Y’all, I’m almost embarrassed at how long it took us to complete this compost bin project. It’s been at the top of the homestead project to-do list since we moved in last August…and somehow it still took 10 months.
At first, I wasn’t sure what kind of compost bin setup I wanted. I initially thought vermicompost – seemed like a good fit for a small city yard. And then, as the semester wore on and I lacked time and motivation, I looked into just buying a compost bin. Turns out they’re pretty expensive. And none I looked at had particularly good reviews.
But then I saw a few mentions of turning an outdoor trash can into a compost bin tumbler and that reinvigorated my energy for this project.
Literally, we got it done within a week – the project itself taking only 15 minutes. And filling and emptying the scrap bowl into the compost bin each day has brought me ridiculous amounts of joy. Just need to source a small pail for the kitchen now, preferably with a charcoal filter.
Today I’m sharing a DIY tutorial on how to build yourself this compost bin. Quite possibly one of the easiest compost bin set ups I’ve found, and definitely one of the most city-friendly. No unsightly piles or putrid smells wafting over to your neighbor’s yard! If you want to take a step toward sustainability, read on for a how-to!
It’s really couldn’t be simpler. All you need is a large exterior trash can, a drill, and a large bit. But first things first, before we get into how to make a compost bin, let’s chat about what composting is and how and why you should do it!
What is compost?
At its most basic, compost is decomposed organic matter. It’s the end result of the natural cycle of death and decay. And it happens naturally all the time! Think of the forest floor or leaf mold in your yard in the fall and winter.
When we refer to compost in the context of a home compost bin, we’re talking about deliberately combining biodegradable materials and microorganisms or other decoming agents (e.g. worms) to facilitate the production of compost.
Why should you compost?
Composting is great for the environment in a number of ways. For one, it can drastically reduce the amount of waste a household produces. For two, fully decomposed compost is a nutrient powerhouse for soil – and a total score for home gardeners.
While it can take a few months to get to the stage it’s no longer “hot” (and thus garden-safe), adding a layer of compost to the garden each season is a great way to feed the soil. In fact, it does more than add nutrients back into the soil. Because composting helps good bacteria and microorganisms thrive, it can help reduce disease in your garden.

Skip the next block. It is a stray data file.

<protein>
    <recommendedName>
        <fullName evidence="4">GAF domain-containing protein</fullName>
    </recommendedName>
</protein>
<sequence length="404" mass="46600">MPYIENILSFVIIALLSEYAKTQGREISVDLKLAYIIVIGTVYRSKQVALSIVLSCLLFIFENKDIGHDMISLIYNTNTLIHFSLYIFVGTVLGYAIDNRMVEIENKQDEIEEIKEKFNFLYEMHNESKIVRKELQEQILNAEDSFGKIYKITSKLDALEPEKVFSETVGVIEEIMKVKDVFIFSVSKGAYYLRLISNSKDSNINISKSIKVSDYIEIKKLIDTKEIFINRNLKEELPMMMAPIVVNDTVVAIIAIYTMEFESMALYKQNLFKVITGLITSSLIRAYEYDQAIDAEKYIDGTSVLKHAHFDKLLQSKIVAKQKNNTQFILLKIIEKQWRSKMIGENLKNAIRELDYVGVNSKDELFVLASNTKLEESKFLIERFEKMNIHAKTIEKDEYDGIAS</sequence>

How do you compost?
At its most basic, throw your biodegradable waste into the compost bin/pile and wait for it to decompose.
If you have unlimited space and patience, and can locate said pile far from the house, it can be this simple. But for those of us with neighbors and a hungry garden, we generally want something a little more controlled.
If you want to produce compost relatively quickly and painlessly, you need a mix of “greens” and “browns.” “Greens” are nitrogen-rich waste, like produce scraps, grass and plant trimmings or coffee grounds. “Browns” are carbon-rich waste. Think used dried leaves, ash or sawdust (from natural charcoal/untreated wood) and cardboard or paper (without a waxy/shiny coating).
I’ve seen suggestions for everything from a 30 parts to 1 part ratio of browns to greens to a 3-4:1 to a 1:1 ratio. The exact carbon to nitrogen ratio can be hard to calculate as you don’t know the exact mass of what you’re throwing in, but aim for ⅔ browns to ⅓ greens. The big things to know are that without enough browns, your compost bin will start to smell and without enough greens, it won’t heat up and begin decomposing.
Note that you should never leave exposed food scraps on the top of your bin. Always finish with carbon-rich materials like leaves or wood chips, or even soil.
Certain biodegradable products, most importantly animal products and human/pet feces, should not be added to your compost pile. You should also avoid any diseased plants or weeds that have gone to seed.
Beyond the greens and browns as the material to be composted, you need the critters that will do the decomposing, water and air. Adding a scoop of garden soil occasionally can help introduce “decomposers” to your compost bin. These are earthworms, microorganisms and bacteria, part of the soil food web, that eat your compostables, facilitating their decomposition.
Air also helps with decomposition, and this is why many composting systems necessitate “turning” the pile. In the method outlined below, you can just lock the lid onto the bin and roll it around the yard to mix your compost up. Finally, your compost bin needs water to decompose the pile. Without it, decomposition will happen very slowly. More on watering your compost below!
Compost Bin Setup Options:
I’m planning on a future post where I go into detail on the pros and cons of different methods. But here’s a quick run down of some popular options in case you’re new to the concept.
Aka worm composting. This is another great option for those with limited space, though slightly more high maintenance than the tutorial I’m sharing here today. Requirements for what and how to add materials are more stringent as you’re trying to keep specialized compost worms thriving. (Basically, don’t try to re-purpose earthworms from your garden for this particular method. If you’re interested, I’ve heard great things about Uncle Jim’s Worm Farm. No direct personal experience though!) But a vermi-compost bin can be as small as a plastic storage tub. And worm castings, aka the compost produced through this system, are basically gold for your garden.